HomePalmyra News“Boots, Helmet and Rifle” sculpture at Palmyra War Memorial to see first...

“Boots, Helmet and Rifle” sculpture at Palmyra War Memorial to see first Memorial Day

Since the Palmyra War Memorial’s construction nearly 30 years ago, the goal has been to add a statue depicting the makeshift grave marker for fallen used on foreign battlefields.

The “Boots, Helmet and Rifle” statue represents the makeshift grave marker used on foreign battlefields dating back to World War I. The newly-added statue has been permanently attached to the Palmyra War Memorial in time for Palmyra’s Memorial Day Observance scheduled to take place Monday, May 29 at the memorial’s location on Cinnaminson and Parry Avenues.

Since the Palmyra War Memorial’s construction nearly 30 years ago, the War Memorial Committee has wanted a statue representing the makeshift grave marker for fallen soldiers used on foreign battlefields dating back to World War I. The newly added “Boots, Helmet and Rifle” sculpture will finally see its first Memorial Day at the Palmyra War Memorial on Monday, May 29.

Tom McElwee, president of the War Memorial Committee, said the goal was to add the statue shortly after the memorial opened, but the funding just wasn’t there. He said the idea lay dormant for years, but a year ago the committee decided it was finally time to bring it to life. Through a combination of funding from the borough and donations through residents, they commissioned a company to create the statue.

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McElwee said they thought they would have it in time for last Memorial Day, but due to delays in production, the committee was forced to use a mock-up of the sculpture at last year’s Memorial Day Observance ceremony.

Despite the delays, the sculpture was permanently attached to the memorial at the end of April in time for this Memorial Day. The memorial features four stone obliques and brass plates that list the names of the 1,196 men and women from Palmyra who served in the armed forces in World War I, World War II, Vietnam, Korea, Bosnia, Lebanon, the Persian Gulf, Iraqi Freedom and Enduring Freedom. The sculpture now sits at the center of the memorial with four spotlights illuminating the piece at night.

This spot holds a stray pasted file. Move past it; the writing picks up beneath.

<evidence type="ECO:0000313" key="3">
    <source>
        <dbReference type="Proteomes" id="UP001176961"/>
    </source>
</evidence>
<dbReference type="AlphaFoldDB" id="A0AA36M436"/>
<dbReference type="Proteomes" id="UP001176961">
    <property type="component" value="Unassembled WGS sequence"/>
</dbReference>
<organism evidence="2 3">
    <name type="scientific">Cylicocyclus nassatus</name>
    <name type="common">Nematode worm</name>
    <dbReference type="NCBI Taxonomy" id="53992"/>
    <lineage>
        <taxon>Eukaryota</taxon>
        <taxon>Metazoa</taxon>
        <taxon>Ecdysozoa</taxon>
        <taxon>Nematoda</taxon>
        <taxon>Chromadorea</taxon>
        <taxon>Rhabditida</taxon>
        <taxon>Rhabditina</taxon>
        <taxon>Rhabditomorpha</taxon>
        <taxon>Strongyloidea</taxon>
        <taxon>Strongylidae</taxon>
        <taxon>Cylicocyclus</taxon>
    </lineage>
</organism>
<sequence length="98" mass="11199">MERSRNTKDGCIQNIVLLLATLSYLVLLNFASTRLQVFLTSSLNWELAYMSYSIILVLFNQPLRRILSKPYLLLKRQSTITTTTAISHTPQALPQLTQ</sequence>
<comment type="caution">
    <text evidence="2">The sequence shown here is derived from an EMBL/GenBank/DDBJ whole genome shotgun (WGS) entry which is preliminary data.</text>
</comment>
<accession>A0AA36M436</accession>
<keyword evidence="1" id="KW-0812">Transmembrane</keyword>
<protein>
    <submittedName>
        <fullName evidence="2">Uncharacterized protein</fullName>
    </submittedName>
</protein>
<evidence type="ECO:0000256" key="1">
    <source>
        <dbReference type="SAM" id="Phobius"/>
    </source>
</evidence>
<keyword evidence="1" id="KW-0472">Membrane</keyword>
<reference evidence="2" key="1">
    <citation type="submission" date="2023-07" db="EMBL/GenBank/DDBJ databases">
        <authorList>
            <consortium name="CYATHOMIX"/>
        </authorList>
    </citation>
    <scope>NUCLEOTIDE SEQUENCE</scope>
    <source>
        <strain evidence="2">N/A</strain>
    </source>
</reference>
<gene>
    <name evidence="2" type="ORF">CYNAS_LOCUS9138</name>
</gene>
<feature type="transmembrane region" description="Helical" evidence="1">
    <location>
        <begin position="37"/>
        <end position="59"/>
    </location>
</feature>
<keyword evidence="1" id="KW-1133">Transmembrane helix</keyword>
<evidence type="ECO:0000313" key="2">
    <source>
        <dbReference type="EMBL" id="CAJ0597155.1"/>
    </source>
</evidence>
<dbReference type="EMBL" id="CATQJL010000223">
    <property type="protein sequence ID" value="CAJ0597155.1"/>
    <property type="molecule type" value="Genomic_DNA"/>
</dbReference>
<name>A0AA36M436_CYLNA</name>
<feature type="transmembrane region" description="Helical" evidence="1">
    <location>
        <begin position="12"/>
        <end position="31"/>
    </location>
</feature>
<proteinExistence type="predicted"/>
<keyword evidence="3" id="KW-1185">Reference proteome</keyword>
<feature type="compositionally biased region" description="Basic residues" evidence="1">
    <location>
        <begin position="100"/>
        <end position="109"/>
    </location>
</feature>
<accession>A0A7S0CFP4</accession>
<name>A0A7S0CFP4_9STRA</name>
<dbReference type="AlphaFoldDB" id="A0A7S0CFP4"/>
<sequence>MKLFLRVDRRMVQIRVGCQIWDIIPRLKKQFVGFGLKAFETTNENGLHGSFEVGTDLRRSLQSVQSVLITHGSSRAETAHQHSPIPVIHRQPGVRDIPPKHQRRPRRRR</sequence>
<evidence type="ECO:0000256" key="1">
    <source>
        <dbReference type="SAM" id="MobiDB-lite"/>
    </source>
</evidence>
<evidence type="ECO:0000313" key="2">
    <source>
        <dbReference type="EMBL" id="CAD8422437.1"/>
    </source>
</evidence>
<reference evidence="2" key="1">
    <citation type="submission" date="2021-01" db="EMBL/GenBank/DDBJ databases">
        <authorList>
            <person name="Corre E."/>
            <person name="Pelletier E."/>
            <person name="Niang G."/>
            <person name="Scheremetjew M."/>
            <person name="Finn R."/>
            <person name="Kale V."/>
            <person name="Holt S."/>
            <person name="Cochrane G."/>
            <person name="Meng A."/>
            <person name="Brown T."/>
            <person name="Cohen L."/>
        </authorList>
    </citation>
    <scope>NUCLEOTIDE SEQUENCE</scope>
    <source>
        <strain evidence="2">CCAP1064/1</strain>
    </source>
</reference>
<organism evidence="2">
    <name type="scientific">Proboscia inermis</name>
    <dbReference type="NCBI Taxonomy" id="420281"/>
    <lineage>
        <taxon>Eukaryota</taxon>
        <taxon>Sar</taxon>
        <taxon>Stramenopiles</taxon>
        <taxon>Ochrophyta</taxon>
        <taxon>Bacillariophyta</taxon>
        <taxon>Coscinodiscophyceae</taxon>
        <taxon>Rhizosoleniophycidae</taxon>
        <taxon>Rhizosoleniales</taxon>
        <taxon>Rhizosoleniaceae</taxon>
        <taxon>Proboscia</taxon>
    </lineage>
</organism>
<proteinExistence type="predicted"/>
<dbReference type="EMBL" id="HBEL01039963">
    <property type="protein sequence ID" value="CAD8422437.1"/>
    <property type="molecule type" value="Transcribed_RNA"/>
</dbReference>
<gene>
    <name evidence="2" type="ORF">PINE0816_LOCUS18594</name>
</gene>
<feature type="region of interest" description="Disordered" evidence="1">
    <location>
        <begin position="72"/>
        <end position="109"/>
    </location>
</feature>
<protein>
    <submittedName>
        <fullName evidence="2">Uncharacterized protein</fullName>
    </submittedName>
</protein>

“It’s just something that enhances the War Memorial itself instead of just the granite obliques,” McElwee said.

Bryan Norcross, undersheriff of Burlington County and a member of the War Memorial committee, said the memorial serves an important purpose in the community by honoring the sacrifices that come with serving and beyond deployed. He said he knows about these firsthand having served in the Navy.

He said a t-shirt with an image of the “Boots, Helmet and Rifle” sculpture helped fund the purchase of the piece and will continue to fund maintenance and future projects at the location as well.

“[The sculpture] signifies the unofficial battle cross for soldiers,” Norcross said. “It represents the monument well.”

Norcross said the shirts will be available for residents to purchase during the Memorial Day observance at the memorial as well as on the War Memorial Committee’s Facebook page.

Mayor Michelle Arnold described the sculpture as a “worthwhile and worthy” tribute to the men and women who have served the United States and given citizens the freedom they have today. She said even to this day, she becomes emotional every time she drives by the memorial.

On Monday, May 29, the borough is scheduled to observe Memorial Day with a ceremony at the War Memorial on Parry and Cinnaminson avenues at 10 a.m.

McElwee said this year’s service is expected to feature Palmyra resident and Naval Capt. Christopher Bailey. He said wreaths honoring Palmyra’s military heroes will also be placed on the memorial during the ceremony.

Arnold described the annual event as a solemn occasion for the community to come together.

“For a small town, we always get a very strong of outpouring of support for this event,” Arnold said.


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